JELR 81159 (WACA)    
West Africa Court of Appeal  ·  West Africa [For WACA cases]
Other Citations
1943 9 WACA 62-63
Core Terms Beta
innocent man
2nd december
appropriate sentence
armed thieves
charge of manslaughter
criminal procedure ordinance
facts of the case
gold coast
hard labour
high court
high court of the warri judicial division
inadequate policing
learned trial judge
letter of the rule
months imprisonment
night guards
order xxxix of the protectorate courts rules
people of the town of abbi
proper verdict
pursuance of its powers
record shows
rules no.7
safety of person
sergeant of police
such occasions

KINGDON, C.J., NIGERIA, PETRIDES, C.J., GOLD COAST AND GRAHAM PAUL, C.J. SIERRA LEONE. In this case the appellant was committed for trial in the High Court of the Warri Judicial Division on a charge of manslaughter. On his being brought before the High Court sitting at Kwale to answer the charge, the Sergeant of Police who appeared to prosecute asked the Court to substitute a charge of murder for that of manslaughter, since, as he submitted, that was the offence as disclosed by the depositions. The Court, acting in pursuance of its powers under Order XXXIX of the Protectorate Courts Rules, 1934 (as amended by Rules No.7 of 1934), acceded to the request and proceeded forthwith to try the appellant, who was not represented by counsel, upon the charge of murder without allotting him counsel and without, so far as the record shows, offering him an adjournment to reconsider his position and possibly engage counsel himself. We deprecate this procedure, which though it may be within the letter of the rule, is certainly not in accordance with the spirit in which a man should be tried upon a capital charge.

Shortly the facts of the case are that the people of the town of Abbi, of whom the appellant was one, were warned on the 2nd December, 1942, that there were thieves in the town and that they

(footnote) See new see. 364 of the Criminal Procedure Ordinance, 1945,

should be on the alert. On such occasions, owing to inadequate policing, the safety of person and property in the town falls to be guarded by so-called night guards, who have frequently, as we know from cases in this Court, to deal with armed thieves.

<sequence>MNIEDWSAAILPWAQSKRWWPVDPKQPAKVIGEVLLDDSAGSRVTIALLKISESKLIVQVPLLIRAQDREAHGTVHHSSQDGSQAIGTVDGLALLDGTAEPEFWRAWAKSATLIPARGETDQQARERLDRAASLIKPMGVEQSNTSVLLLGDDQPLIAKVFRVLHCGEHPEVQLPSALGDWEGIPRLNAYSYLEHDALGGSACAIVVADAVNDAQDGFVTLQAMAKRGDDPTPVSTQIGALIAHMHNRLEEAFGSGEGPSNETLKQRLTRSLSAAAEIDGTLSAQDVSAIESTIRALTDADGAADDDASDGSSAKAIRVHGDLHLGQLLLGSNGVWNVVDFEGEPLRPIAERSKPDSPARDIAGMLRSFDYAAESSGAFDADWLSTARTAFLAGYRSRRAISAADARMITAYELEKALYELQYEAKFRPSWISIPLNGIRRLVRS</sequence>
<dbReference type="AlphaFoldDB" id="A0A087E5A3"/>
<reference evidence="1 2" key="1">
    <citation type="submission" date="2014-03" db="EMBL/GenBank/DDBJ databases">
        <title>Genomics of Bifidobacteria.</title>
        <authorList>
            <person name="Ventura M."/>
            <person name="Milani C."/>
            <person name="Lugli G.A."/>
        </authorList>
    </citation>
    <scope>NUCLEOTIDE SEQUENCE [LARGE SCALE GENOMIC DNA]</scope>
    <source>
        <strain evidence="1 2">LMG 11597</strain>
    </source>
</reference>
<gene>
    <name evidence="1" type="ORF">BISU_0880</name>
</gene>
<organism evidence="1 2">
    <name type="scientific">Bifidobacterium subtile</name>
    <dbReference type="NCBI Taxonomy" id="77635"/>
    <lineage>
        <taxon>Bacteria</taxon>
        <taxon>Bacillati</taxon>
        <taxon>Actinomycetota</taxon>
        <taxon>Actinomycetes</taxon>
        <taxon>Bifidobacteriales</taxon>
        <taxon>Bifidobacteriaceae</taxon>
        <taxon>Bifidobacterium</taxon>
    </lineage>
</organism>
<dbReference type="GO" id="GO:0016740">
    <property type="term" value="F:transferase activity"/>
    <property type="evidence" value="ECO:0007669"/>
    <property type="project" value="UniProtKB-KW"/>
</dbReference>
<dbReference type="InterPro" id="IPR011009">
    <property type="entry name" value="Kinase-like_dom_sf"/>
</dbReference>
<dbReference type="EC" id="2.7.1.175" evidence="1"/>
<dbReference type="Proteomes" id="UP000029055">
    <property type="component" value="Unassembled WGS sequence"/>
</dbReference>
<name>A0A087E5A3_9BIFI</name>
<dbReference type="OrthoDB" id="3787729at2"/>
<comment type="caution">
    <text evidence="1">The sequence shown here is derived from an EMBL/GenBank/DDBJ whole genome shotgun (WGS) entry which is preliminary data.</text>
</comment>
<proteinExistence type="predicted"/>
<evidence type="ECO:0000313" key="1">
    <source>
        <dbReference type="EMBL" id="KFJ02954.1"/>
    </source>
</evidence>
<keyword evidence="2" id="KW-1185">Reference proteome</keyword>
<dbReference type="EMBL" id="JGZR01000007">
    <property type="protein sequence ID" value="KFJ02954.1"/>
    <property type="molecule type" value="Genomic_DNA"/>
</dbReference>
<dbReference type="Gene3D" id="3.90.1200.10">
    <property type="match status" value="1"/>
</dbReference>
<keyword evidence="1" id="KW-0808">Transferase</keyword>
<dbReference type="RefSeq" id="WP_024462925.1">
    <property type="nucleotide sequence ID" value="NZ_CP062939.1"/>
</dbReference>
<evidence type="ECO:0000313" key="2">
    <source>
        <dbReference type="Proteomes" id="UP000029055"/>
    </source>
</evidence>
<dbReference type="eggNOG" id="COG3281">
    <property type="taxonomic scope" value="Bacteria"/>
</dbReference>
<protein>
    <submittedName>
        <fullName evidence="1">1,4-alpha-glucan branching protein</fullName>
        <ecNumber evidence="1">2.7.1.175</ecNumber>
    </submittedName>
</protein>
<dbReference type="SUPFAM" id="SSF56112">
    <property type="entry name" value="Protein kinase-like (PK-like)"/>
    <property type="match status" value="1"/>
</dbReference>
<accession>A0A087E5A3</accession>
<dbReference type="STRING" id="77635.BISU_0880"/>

During the night in question the appellant, as a precaution, lighted up his house and then went to bed and slept. He was awakened by an alarm of “ thief, thief.” He went with a loaded dane gun in the direction of the alarm. Then a man came running towards him apparently being chased. He thought the man was an escaping thief and possibly armed and so fired his gun either at the man or in the man’s direction. At any rate he hit and killed the man, who turned out to be one Echigbua, an innocent man, lawfully abroad, who was running away through fright at being followed by someone else. On these facts the learned trial Judge found the appellant guilty of murder and sentenced him to death.

On appeal counsel on his behalf has submitted that the conviction should have been for manslaughter only and not murder and counsel for the Crown has intimated that he cannot uphold the conviction for murder, but asks the Court to substitute therefore a conviction for manslaughter and pass an appropriate sentence. We agree that, having regard to all the circumstances of this case, the proper verdict was one of manslaughter and not of murder.

There is accordingly substituted for the verdict of guilty of murder found in the Court below a verdict of guilty of man- slaughter, and in substitution for the sentence passed at the trial the appellant is sentenced to three months imprisonment without hard labour to date from the date of the original conviction, viz., the 14th January, 1943. This means that his sentence is completed to-day and he should be immediately discharged.